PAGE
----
Talking to winemakers and grape growers during the Premiere Napa Valley weekend the conversation often returned to the destructive 2017 wildfires, the lives lost and the damage done to the region. Beyond wanting to let people know that they were rebuilding and that the wine was still flowing in Napa, there were lingering questions of how the fires would effect the 2017 vintage.
Scars on the landscape remain, but it takes a little bit of looking to see them. Hillsides show charred trees and some wineries that were damaged or destroyed are now active construction sites.
Due to the timing of the fires it was late-ripening varietals like Cabernet Sauvignon that were most likely to be affected. One grape grower said that he had been able to harvest his Petite Sirah, but the Cabernet was a loss. Like other growers, he had workers ready to harvest but they were unable to reach his vineyards because fires made travel in the area impossible.
It wasn’t that the fires burned his vineyard, but rather the Cabernet grapes had been tainted by smoke. Smoke taint is more than just smoke and ash physically getting onto the grapes. It’s a chemical process that happens inside the grape when smoke compounds bond with grape sugars creating unpleasant aromas and flavors.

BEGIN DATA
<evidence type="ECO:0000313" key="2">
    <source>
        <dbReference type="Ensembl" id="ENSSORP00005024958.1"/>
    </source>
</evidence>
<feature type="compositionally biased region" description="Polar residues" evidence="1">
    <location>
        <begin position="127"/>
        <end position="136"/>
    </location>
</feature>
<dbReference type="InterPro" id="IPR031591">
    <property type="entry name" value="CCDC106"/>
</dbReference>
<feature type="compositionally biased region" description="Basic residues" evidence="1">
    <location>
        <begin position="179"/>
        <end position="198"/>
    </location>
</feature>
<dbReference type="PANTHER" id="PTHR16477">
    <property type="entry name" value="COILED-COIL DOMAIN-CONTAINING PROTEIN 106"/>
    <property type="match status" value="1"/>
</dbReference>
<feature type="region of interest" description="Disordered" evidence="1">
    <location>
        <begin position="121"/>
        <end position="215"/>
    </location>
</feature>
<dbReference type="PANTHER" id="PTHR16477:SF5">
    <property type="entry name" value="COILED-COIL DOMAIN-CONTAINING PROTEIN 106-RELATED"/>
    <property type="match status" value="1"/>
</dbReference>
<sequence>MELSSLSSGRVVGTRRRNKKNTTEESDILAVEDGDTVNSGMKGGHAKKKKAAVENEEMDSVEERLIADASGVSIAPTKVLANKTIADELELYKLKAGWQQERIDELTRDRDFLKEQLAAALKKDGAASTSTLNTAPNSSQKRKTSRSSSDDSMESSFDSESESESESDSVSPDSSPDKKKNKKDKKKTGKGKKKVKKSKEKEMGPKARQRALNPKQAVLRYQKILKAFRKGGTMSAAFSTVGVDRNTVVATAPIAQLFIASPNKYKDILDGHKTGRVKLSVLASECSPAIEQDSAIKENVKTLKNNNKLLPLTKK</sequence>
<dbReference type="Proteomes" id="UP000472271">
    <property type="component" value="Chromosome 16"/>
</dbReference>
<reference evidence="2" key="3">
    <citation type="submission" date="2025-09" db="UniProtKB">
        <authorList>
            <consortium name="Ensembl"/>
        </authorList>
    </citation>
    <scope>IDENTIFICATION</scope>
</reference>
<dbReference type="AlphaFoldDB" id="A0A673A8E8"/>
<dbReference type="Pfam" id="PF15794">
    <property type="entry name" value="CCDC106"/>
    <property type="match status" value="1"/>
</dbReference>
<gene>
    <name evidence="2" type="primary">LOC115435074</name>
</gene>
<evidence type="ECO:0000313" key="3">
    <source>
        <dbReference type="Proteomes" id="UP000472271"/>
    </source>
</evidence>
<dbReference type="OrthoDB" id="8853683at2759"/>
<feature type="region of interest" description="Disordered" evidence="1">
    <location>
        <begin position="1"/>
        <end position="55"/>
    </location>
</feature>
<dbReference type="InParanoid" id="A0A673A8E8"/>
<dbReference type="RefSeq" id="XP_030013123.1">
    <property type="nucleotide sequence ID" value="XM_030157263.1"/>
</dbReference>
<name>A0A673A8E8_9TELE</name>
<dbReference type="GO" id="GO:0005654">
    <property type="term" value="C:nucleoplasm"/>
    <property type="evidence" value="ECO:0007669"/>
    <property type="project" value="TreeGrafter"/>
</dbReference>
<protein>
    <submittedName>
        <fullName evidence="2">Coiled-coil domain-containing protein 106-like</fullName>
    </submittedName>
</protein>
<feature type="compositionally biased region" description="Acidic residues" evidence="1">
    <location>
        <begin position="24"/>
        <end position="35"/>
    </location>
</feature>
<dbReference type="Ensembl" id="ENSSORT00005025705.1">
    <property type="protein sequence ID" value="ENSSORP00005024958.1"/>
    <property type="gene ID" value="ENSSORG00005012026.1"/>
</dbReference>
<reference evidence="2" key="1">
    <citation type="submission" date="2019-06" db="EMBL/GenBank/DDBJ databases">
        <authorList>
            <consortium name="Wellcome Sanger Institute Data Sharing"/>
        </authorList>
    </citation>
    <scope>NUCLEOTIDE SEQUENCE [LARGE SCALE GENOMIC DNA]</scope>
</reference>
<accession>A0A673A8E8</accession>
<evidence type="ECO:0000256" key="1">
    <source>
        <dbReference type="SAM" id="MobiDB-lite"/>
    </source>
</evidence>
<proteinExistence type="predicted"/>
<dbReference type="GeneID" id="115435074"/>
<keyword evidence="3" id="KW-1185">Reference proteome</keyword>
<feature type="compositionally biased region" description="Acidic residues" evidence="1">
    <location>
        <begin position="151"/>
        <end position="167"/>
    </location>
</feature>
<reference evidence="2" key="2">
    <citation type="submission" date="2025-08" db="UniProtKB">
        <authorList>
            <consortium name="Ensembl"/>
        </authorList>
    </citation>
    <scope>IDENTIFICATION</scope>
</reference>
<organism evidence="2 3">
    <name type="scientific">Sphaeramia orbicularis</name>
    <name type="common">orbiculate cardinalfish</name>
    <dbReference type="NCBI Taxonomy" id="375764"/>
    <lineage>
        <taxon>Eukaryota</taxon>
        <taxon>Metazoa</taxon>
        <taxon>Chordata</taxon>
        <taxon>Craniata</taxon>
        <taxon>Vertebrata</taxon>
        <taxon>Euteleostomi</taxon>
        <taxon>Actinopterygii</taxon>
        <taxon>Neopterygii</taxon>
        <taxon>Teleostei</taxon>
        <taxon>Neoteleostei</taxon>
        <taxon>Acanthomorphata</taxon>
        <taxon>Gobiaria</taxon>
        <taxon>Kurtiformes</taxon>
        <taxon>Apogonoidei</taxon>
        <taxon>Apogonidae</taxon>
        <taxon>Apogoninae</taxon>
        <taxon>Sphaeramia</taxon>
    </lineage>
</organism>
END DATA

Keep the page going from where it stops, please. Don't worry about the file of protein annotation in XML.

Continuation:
Smoke taint may not be apparent at harvest, only showing up later during fermentation or even developing years later in the bottle. There are ways to assess if the grapes have been affected and deal with any damage, but some winemakers will be forced to dispose of entire lots.
2017 will be an interesting vintage to keep an eye on. It’s a reminder that even in places like Napa, where their wines have become synonymous with luxury lifestyles, it all begins with farmers working the land. For now the best thing fans of Napa wines can do is continue supporting their favorite wineries. It’s a great time to head out and see it for yourself.
This is a guest post written by Ben, wine manager at Binny’s Hyde Park.